Kreines, Joseph. (1989). Music for Concert Band. Tampa, FL: Florida Music Service.
Kreines has achieved some notoriety in the band world through his editions and arrangements of the music of Percy Grainger. This book features short evaluations of works categorized by level of difficulty. The book is a bit difficult to follow since there is an addendum to each section, this causing considerable page flipping. If one accepts this inconvenience and can adjust to Mr. Kreines’ sometimes strong opinions, the text can be a useful and practical guide to the literature.
Kvet, Edward J. (ed). (1996). Instructional Literature for Middle-Level Band. Reston, VA: MENC.
Eight middle-level band teachers were asked to submit their “top ten” selections appropriate to this age level. The publication is part of MENC’s efforts to help teachers work with the National Standards. The music reviewed is from grades 1, 2, and 3. Short descriptions (instructional concepts/skills, instrumentation, specific requirements/considerations, and general comments) are provided for each piece listed.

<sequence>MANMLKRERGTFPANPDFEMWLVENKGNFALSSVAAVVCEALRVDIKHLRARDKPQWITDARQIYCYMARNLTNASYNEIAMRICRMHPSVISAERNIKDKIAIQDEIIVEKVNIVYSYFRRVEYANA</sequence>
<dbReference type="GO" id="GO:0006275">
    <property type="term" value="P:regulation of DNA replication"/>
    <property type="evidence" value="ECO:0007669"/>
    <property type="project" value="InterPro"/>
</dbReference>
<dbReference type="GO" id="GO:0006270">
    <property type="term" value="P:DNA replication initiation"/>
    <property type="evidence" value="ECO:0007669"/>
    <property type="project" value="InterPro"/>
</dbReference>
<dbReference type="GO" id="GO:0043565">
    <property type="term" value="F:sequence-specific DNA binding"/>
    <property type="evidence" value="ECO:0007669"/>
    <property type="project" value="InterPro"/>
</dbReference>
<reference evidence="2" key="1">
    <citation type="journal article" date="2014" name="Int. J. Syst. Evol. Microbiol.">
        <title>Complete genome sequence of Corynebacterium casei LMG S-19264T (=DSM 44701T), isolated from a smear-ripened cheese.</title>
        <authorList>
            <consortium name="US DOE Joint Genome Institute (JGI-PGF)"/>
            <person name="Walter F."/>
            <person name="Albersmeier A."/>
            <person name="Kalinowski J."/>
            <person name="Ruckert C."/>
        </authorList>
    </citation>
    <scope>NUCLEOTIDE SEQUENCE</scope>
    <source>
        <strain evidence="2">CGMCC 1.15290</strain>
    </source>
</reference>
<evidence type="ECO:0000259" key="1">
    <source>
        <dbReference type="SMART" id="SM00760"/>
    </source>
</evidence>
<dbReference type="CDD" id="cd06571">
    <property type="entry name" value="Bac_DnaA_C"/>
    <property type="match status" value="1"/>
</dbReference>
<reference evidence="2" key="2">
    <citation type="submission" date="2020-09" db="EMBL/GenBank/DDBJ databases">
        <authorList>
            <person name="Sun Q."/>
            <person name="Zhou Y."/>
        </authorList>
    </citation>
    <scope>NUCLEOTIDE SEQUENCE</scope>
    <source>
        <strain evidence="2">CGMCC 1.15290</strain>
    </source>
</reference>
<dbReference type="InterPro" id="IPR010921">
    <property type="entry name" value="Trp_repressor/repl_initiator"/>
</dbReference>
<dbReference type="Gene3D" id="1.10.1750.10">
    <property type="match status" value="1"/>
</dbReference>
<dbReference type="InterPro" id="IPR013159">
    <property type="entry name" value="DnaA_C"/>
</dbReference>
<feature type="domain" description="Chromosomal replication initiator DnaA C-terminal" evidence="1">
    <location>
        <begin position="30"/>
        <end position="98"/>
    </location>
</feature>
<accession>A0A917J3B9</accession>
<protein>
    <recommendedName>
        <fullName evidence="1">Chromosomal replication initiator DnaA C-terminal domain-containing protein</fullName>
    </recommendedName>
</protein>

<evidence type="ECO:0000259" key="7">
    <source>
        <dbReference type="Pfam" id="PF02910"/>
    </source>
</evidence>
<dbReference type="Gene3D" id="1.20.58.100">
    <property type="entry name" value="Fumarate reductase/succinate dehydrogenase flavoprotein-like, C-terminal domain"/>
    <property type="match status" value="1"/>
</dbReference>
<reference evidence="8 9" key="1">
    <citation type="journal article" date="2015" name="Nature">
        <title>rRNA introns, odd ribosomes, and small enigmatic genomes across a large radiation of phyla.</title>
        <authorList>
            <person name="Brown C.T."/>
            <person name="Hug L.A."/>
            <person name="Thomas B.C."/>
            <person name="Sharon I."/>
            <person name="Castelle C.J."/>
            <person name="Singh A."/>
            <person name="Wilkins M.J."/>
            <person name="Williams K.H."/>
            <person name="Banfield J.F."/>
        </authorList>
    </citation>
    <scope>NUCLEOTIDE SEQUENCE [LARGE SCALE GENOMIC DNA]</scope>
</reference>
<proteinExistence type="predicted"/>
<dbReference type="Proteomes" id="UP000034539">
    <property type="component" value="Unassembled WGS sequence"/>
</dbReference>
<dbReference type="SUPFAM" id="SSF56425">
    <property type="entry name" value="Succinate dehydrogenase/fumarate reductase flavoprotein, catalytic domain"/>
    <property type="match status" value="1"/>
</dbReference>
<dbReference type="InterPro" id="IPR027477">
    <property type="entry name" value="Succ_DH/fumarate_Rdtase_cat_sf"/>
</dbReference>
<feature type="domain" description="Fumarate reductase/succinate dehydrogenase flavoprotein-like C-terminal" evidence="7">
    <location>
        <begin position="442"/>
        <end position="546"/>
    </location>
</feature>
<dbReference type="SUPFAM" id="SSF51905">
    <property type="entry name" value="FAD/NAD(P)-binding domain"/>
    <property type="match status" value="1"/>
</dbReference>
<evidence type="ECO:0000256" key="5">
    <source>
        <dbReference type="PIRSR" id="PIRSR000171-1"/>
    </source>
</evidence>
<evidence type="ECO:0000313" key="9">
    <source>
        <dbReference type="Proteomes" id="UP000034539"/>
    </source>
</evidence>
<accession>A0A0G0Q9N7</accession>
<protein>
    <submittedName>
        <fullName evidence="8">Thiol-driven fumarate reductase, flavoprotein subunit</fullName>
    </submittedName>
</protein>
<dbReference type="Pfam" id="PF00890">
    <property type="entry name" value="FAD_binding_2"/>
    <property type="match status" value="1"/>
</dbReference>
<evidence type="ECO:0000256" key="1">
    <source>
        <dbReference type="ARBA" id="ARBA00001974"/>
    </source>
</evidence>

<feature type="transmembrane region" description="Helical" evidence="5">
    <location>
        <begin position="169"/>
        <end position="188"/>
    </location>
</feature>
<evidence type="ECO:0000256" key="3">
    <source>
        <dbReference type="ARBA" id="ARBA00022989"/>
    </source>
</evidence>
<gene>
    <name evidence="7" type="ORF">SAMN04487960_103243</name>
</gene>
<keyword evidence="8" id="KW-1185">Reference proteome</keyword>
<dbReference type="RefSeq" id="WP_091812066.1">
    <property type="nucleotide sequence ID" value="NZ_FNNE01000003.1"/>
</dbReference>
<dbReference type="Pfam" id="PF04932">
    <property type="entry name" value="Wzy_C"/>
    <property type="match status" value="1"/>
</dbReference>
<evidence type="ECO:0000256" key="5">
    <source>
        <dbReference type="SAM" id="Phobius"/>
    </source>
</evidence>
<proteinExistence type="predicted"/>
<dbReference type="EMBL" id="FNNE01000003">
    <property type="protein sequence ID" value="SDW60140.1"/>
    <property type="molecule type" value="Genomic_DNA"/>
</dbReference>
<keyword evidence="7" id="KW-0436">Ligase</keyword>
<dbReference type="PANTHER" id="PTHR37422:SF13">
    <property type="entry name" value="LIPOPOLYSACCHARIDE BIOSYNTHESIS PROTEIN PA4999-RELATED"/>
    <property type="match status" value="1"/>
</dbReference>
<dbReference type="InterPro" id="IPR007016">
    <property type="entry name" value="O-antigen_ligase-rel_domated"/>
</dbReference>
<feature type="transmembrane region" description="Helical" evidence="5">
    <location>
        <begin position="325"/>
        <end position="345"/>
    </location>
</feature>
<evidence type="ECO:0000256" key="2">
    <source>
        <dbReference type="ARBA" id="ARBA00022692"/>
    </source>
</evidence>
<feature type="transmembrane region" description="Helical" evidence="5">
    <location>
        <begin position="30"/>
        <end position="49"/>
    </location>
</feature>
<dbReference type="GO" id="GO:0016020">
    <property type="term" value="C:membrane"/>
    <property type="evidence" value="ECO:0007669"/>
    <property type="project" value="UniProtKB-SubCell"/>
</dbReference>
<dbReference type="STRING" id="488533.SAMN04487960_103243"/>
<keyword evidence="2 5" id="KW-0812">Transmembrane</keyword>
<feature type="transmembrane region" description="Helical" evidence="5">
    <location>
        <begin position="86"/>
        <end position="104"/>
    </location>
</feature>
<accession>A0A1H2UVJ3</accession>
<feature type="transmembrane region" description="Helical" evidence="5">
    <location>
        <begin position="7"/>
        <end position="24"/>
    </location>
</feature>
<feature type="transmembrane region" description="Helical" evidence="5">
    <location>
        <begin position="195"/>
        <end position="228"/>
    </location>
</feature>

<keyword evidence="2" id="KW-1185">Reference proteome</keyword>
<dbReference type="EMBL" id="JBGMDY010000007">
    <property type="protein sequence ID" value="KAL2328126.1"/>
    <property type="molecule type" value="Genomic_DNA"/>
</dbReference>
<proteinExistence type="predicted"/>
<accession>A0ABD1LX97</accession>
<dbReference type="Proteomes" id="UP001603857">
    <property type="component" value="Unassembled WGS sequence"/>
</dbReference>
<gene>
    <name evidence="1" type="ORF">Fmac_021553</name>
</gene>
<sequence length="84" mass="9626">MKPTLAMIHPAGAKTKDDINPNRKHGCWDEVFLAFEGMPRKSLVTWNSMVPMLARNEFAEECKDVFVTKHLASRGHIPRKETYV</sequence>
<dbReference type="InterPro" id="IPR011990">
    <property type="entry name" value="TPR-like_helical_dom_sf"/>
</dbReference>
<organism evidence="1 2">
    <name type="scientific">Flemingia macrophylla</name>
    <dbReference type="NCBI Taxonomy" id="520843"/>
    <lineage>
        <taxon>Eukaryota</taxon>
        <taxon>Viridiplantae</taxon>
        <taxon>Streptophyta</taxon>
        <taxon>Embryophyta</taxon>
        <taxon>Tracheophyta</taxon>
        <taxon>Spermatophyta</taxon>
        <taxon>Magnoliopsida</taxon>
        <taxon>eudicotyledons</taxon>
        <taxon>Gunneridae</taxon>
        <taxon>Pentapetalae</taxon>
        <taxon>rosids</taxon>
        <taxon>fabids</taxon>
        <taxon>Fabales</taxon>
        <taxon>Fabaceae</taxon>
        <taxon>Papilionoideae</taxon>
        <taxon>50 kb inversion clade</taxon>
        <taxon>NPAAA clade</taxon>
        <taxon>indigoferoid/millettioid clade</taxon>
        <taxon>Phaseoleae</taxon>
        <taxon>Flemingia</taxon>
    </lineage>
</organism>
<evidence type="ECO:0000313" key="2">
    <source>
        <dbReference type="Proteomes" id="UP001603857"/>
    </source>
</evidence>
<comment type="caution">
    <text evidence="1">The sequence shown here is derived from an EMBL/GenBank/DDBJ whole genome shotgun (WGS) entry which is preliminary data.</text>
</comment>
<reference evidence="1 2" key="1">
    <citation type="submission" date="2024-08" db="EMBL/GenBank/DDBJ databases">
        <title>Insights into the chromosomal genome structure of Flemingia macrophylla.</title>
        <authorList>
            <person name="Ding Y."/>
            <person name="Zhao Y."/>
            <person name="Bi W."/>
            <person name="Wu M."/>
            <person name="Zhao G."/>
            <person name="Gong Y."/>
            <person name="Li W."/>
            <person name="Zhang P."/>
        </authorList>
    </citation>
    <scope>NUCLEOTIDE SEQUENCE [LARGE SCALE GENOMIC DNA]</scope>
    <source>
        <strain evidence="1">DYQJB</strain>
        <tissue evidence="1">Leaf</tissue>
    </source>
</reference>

Rehrig, William H. (1991). The Heritage Encyclopedia of Band Music. Westerville, OH: Integrity Press. (2 volumes).
This encyclopedia is a “must-have” for serious band conductors. Unlike many of the texts listed in this article, this writing comes from a background of the Sousa, military band tradition, and therefore provides information on many composers not available in other places. It especially features transcriptions and marches. The book first provides a short biography of the composer, and then lists all of his/her works. The list is quite exhaustive.
Renshaw, Jeffrey H. (1991). The American Wind Symphony Commissioning Project: A Descriptive Catalog of Published Editions, 1957-1991. New York: Greenwood Press.